My Top Ten Songs About Hank: The Life Story of Hank Williams (#10)
By Four Walls
September 17, 2016 7:59pm CST
I'm doing a dual countdown now, starting today, to honor the legendary "Hillbilly Shakespeare," Hank Williams. Not only did he leave us songs, but in the 63 years since his death he's been the subject of a lot of songs. One of the songs in this countdown will address that, but for now here's the first song. #10: The Life Story of Hank Williams - Hawkshaw Hawkins Harold "Hawkshaw" Hawkins is an afterthought in the world of country music. He was one of the "and others" killed in the March 5, 1963 plane crash that also took the lives of Patsy Cline and Cowboy Copas. While Copas had a Hall of Fame-worthy career, Hawkins was less a "superstar." Nevertheless, he had a long and popular career, going from the "Wheeling Jamboree" on WWVA to the "Grand Ole Opry" in Nashville. His recording career began in Cincinnati on the legendary all-country record label, King. He had his first major successes in the 1940s on that label with songs like "Sunny Side of the Mountain" and "Rattlesnakin' Daddy." Hawkins was popular enough to be featured on a package show on January 1, 1953 in Canton, Ohio, along with popular national acts like Homer & Jethro and Hank Williams. Unfortunately, Hank didn't make it to the show: he died in the back of his car en route to Canton from Knoxville, Tennessee. As he detailed in this recitation (paying homage to Hank's string of recitations as "Luke the Drifter"), he was on that fateful show in Canton. Hawkins also outlined the "urban legend" of Hank in this song. He referenced that "only a few knew that Hank was a sick boy," suffering from chronic back problems and the accompanying addiction to pain killers. Hawkins recorded this song January 16, 1953, just over two weeks after Hank's death. The next decade, his name would be mentioned in tribute to country stars who had died in Hank Locklin's hit "The Country Hall of Fame." The Life Story of Hank Williams Written by Harold F. Hawkins & Louis Innis Released as a single, 1953 Hawk doing his best to sound like Hank:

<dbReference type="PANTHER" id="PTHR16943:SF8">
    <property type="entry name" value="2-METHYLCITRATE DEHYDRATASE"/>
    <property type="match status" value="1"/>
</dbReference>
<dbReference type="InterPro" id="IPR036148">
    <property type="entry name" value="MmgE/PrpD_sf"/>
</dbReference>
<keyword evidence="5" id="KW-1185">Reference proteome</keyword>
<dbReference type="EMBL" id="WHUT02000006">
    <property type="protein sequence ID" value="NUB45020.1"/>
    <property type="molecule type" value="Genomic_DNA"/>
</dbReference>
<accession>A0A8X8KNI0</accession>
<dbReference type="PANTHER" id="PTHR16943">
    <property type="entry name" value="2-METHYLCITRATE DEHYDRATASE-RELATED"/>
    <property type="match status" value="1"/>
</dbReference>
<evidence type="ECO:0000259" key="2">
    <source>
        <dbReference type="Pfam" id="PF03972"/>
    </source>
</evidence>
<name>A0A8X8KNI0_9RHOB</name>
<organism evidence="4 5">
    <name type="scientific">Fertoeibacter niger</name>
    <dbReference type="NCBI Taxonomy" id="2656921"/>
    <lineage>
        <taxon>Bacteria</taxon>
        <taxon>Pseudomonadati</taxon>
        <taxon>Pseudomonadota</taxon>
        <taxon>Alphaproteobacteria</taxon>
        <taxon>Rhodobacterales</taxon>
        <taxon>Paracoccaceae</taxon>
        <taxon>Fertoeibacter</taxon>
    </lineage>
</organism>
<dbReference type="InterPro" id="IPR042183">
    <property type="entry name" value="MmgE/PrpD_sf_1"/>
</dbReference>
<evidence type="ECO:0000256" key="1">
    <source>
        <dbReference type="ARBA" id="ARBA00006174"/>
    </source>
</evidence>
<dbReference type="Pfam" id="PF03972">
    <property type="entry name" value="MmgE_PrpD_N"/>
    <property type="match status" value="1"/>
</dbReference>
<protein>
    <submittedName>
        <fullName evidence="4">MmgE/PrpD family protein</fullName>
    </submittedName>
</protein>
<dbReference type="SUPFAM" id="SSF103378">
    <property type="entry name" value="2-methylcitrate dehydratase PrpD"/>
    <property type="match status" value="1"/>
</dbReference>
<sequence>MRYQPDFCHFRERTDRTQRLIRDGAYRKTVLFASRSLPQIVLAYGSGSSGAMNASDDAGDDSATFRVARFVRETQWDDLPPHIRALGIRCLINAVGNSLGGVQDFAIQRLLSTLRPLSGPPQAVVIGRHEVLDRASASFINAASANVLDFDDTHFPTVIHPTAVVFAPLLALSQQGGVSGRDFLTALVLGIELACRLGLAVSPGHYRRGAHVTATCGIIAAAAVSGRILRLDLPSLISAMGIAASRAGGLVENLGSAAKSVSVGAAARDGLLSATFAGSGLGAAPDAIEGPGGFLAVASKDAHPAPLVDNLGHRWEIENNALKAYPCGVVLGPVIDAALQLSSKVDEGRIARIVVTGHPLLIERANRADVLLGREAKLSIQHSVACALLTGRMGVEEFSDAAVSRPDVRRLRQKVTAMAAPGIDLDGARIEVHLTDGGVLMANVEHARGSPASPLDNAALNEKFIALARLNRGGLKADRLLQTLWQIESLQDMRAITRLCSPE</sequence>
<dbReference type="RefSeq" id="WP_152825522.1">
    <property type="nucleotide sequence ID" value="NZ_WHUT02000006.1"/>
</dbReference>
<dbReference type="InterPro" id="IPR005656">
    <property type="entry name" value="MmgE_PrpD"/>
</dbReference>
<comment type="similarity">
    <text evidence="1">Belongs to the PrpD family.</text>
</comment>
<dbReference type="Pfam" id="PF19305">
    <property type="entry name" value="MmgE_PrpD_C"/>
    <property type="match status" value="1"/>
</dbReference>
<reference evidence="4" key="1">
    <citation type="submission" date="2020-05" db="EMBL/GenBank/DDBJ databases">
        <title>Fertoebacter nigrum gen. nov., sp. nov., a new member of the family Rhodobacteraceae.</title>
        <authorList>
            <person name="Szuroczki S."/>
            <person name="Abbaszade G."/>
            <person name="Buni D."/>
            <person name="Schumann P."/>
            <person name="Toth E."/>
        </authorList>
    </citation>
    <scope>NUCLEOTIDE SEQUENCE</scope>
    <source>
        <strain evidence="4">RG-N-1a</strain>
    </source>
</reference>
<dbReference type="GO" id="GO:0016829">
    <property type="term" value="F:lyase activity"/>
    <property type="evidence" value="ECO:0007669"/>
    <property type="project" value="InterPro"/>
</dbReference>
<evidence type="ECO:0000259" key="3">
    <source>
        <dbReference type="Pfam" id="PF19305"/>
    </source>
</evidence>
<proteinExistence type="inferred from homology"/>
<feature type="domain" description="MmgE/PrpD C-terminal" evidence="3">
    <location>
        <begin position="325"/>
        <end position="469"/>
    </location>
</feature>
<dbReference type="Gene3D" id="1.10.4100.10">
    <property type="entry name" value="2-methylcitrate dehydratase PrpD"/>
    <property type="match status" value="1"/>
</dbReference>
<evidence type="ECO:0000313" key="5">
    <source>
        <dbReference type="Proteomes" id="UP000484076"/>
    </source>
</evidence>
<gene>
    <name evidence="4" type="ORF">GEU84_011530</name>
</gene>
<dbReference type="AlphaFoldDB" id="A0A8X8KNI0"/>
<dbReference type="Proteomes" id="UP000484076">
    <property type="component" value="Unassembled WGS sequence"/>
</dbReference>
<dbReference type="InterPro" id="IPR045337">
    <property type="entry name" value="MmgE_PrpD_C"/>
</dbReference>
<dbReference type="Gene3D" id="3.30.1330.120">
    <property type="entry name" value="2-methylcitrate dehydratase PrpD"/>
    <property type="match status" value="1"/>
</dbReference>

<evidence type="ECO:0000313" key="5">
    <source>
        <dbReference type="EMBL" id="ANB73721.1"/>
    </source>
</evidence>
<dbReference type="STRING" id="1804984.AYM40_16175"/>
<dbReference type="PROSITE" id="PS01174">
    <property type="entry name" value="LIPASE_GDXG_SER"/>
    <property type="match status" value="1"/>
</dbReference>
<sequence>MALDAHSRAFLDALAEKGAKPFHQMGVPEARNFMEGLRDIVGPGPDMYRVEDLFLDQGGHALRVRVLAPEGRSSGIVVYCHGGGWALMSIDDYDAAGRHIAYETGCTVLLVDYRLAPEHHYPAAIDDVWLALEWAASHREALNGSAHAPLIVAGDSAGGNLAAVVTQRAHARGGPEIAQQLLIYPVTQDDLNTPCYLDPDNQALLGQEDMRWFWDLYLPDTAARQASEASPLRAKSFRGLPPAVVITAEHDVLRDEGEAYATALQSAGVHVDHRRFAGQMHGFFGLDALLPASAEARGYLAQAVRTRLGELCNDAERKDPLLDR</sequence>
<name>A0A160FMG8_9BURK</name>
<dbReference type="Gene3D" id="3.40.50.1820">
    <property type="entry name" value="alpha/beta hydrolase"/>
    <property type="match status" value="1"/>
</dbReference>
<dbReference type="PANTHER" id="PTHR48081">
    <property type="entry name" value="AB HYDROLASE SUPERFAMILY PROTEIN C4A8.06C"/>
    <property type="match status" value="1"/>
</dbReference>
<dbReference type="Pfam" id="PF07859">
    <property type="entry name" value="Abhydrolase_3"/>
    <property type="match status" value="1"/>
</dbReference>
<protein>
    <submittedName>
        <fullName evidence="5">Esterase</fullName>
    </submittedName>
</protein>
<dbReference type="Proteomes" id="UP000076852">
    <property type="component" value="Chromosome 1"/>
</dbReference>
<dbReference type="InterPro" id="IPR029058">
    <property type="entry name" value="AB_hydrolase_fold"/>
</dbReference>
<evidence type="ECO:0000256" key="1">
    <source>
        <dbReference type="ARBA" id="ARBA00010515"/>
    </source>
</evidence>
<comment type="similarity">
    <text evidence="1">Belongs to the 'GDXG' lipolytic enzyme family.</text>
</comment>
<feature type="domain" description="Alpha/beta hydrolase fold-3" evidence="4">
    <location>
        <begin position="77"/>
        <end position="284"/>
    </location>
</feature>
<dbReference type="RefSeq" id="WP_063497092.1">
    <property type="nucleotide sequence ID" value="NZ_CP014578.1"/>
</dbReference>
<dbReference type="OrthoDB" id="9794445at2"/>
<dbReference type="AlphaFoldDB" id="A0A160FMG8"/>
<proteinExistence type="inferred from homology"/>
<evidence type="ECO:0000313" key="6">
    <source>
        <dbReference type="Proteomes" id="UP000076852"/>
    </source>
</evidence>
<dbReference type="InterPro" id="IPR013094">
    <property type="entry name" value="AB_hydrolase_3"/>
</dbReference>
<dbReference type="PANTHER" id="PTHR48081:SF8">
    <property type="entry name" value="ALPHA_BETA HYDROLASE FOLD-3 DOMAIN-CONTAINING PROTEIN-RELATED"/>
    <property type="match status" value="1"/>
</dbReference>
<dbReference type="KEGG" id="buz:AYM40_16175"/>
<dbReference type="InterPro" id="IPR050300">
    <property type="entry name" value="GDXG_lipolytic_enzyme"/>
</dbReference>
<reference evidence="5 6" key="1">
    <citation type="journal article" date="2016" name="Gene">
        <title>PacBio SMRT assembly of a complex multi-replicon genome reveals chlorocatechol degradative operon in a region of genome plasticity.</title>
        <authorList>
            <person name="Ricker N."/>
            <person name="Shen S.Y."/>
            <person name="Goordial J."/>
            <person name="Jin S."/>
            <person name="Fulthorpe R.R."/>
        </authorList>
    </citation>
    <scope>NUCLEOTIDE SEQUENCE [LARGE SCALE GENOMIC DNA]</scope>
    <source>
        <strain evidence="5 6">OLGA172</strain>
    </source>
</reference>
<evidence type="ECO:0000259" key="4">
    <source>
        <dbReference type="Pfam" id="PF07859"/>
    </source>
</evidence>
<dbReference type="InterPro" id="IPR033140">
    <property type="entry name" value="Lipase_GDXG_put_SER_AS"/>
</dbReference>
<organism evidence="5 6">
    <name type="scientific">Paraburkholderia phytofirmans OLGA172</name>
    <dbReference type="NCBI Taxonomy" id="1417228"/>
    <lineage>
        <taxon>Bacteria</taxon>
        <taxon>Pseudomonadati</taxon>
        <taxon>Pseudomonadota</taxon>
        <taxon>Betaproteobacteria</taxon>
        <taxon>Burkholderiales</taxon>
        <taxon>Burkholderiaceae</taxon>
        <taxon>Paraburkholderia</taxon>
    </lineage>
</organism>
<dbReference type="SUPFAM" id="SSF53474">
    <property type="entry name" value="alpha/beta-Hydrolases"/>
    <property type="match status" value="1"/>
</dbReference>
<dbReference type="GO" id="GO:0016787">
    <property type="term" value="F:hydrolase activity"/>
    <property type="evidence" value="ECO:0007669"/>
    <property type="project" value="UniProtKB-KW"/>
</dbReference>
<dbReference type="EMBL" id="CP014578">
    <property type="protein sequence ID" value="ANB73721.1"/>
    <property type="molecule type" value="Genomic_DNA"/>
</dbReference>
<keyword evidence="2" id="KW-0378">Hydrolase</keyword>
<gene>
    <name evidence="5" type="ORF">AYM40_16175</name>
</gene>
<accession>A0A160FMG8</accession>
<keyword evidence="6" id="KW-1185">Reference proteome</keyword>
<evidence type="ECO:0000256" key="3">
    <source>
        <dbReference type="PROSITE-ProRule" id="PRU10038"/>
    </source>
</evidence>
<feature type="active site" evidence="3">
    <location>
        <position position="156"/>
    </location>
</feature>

This song was recorded on the old King Label back in 1953 by Hawkshaw Hawkins. It's a touching recollection of Hank Williams Sr's short life. Many have asked...
5 people like this